Development of Silicon-Metal Composite Material for High Capacity Lithium-Ion Rechargeable Batteries

A research group led by Naoki Fukata, a Leader of Nanostructured Semiconducting Materials Group at the International Center for Materials Nanoarchitectonics (MANA), NIMS, and a research group at the Georgia Institute of Technology jointly developed an anode material for lithium (Li)-ion rechargeable batteries by forming nanoparticles made of silicon (Si)-metal composites on metal substrates. The resulting anode material had high capacity -- almost twice as high as conventional materials -- and a long cycle life. These results will lead to the development of higher-capacity, longer-life anode materials for Li-ion rechargeable batteries.

At present, carbon-based materials are used as anodes for Li-ion rechargeable batteries, and their capacities are up to 370 mAh/g. In theory, their capacities can be increased by more than 10 times to 4,200 mAh/g, provided that pure Si is used as an anode material. However, pure Si is highly expandable, three to four times by volume, during the process in which Li ion is incorporated into it. Due to this property, pure silicon anode materials are prone to crack as a large amount of stress is applied to them during repeated charge-discharge cycles, and therefore the use of bulk pure Si as an anode material severely shortens battery cycle life. Consequently, pure Si had not been used up until recently.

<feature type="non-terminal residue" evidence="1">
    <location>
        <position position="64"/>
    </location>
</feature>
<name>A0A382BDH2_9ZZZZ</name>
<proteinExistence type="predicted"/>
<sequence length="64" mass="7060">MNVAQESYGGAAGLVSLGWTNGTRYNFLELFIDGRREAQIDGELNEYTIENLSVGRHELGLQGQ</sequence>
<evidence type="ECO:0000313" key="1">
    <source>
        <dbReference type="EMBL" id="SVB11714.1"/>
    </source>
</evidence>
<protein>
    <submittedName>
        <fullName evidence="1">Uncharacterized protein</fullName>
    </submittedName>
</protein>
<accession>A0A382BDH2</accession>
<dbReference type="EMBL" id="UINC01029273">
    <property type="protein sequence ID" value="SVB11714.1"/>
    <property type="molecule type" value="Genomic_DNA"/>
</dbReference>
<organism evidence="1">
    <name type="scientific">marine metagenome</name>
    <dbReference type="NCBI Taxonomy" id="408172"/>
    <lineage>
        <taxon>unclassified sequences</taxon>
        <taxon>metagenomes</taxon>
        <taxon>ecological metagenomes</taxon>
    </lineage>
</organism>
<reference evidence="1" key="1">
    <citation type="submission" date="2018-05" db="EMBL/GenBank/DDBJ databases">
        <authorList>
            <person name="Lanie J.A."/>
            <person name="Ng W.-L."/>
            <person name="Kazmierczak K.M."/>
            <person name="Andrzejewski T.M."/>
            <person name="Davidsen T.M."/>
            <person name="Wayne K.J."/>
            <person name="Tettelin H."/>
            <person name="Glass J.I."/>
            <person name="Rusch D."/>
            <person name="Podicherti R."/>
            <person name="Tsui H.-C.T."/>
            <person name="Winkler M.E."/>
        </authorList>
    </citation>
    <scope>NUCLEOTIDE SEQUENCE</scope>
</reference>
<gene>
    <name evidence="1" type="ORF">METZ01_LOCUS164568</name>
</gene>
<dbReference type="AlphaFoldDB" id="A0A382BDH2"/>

The joint research groups formed one-dimensional germanium (Ge) nanowires on metal substrates and then created nanostructured Si-metal composites using the nanowires as a base material layer. The formed nanostructured material is characterized by numerous cavities existing inside aggregated nanoparticles of about several tens of nanometers to a hundred nanometers. There also are larger cavities present between the Si-metal composites and the Ge nanostructures. Another characteristic is that the material consists of not only pure Si but also metal atoms (mainly iron) that are spontaneously provided from the substrate via the underlying Ge nanostructures and incorporated into the growing Si material, forming silicon-metal composites.

Based on the evaluations of charge-discharge properties of fabricated samples, the research groups confirmed that the capacity of the new anode material was about double the capacity of current anode materials, and its cycle life was also extended compared to conventional materials.

The new material is capable of increasing both the capacity and life of Li-ion rechargeable battery anodes. The research groups attained these features by creating internal cavities in the material, which act as buffer space to absorb stress generated by the expansion of pure Si, and by regulating the composition of Si and metal elements in the Si-based nanostructure.